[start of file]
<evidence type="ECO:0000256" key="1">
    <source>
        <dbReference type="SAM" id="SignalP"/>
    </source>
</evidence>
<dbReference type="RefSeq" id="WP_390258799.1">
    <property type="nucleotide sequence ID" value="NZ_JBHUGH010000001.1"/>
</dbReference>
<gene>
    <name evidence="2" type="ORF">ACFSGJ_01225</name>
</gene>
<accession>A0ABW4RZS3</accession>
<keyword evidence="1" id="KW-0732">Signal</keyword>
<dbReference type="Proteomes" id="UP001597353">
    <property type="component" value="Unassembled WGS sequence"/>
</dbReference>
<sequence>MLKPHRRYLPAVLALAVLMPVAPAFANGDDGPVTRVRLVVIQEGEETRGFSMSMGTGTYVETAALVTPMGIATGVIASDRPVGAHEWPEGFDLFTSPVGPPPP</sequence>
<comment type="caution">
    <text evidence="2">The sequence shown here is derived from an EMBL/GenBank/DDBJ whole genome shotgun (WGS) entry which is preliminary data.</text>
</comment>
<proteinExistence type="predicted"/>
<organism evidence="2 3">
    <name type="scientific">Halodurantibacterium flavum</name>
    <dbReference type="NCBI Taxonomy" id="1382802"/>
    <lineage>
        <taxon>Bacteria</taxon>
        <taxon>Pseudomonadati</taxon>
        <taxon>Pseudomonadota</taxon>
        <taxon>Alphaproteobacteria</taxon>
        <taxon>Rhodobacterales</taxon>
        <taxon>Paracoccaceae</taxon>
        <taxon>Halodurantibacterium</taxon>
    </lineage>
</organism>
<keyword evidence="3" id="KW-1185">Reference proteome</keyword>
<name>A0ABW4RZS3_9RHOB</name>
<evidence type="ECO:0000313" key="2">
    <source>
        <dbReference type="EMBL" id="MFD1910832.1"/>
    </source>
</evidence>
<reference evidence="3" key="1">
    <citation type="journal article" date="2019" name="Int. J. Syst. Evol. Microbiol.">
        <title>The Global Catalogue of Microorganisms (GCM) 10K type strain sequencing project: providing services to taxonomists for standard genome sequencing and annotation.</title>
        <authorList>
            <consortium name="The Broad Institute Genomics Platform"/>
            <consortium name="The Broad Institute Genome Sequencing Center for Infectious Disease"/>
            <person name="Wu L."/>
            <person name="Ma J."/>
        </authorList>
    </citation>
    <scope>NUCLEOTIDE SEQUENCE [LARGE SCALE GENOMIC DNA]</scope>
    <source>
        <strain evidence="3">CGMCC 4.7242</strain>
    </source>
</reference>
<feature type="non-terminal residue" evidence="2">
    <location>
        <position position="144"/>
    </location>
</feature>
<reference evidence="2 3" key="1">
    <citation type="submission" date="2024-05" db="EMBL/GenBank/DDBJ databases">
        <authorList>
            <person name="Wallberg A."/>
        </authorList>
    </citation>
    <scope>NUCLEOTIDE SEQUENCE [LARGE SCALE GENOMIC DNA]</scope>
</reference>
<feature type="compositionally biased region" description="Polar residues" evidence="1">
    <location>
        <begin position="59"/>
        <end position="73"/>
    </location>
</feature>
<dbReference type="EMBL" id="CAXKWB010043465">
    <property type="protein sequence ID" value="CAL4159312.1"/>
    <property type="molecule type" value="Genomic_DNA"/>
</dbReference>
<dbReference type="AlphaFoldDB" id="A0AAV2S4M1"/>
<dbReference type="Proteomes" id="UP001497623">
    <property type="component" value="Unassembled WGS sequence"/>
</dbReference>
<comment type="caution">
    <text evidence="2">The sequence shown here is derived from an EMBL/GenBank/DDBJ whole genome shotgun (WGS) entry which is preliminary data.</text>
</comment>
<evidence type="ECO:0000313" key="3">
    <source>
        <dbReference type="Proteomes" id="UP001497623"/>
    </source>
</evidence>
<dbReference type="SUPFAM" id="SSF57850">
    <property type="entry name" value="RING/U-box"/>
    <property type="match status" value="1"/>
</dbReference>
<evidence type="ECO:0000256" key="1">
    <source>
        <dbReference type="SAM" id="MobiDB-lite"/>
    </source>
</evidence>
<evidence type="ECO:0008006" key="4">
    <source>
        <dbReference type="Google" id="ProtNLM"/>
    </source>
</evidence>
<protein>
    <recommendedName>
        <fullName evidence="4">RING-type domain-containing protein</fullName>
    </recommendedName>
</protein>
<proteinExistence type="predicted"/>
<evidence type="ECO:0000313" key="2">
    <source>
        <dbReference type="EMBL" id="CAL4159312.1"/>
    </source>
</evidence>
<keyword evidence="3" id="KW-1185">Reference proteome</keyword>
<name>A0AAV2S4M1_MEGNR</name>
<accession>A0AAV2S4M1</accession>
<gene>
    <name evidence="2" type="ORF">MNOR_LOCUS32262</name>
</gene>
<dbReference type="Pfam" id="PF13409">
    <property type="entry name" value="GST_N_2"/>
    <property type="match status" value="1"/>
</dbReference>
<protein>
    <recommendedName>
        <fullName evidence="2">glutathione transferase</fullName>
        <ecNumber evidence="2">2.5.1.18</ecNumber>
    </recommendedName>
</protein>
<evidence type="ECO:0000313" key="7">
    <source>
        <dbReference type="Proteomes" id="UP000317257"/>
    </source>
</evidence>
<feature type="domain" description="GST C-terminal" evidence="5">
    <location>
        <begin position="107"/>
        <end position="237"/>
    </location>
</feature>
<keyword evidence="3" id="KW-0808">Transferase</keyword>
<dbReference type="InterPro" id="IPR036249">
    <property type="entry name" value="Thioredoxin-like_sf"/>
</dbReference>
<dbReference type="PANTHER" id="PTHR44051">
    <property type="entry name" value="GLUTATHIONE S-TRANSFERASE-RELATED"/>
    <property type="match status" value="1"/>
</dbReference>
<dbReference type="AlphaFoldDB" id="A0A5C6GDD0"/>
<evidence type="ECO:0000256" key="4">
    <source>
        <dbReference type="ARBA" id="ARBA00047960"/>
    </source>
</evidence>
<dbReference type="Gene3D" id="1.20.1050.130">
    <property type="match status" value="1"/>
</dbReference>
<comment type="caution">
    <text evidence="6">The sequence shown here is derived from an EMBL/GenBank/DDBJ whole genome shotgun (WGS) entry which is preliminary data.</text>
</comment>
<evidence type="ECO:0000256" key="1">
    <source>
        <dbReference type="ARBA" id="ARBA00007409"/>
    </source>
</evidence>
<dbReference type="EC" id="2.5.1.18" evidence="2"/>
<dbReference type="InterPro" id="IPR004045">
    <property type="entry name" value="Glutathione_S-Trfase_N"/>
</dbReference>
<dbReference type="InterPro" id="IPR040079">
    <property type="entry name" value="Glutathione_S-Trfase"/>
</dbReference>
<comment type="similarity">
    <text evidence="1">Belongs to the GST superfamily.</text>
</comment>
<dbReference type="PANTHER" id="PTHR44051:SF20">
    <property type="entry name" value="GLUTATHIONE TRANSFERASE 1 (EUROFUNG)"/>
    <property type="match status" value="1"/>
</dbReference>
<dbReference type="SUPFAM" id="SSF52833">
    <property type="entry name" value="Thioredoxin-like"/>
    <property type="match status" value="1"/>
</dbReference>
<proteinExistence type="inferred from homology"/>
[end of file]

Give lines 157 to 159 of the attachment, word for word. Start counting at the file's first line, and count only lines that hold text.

</evidence>
<dbReference type="Gene3D" id="1.20.1050.130">
    <property type="match status" value="1"/>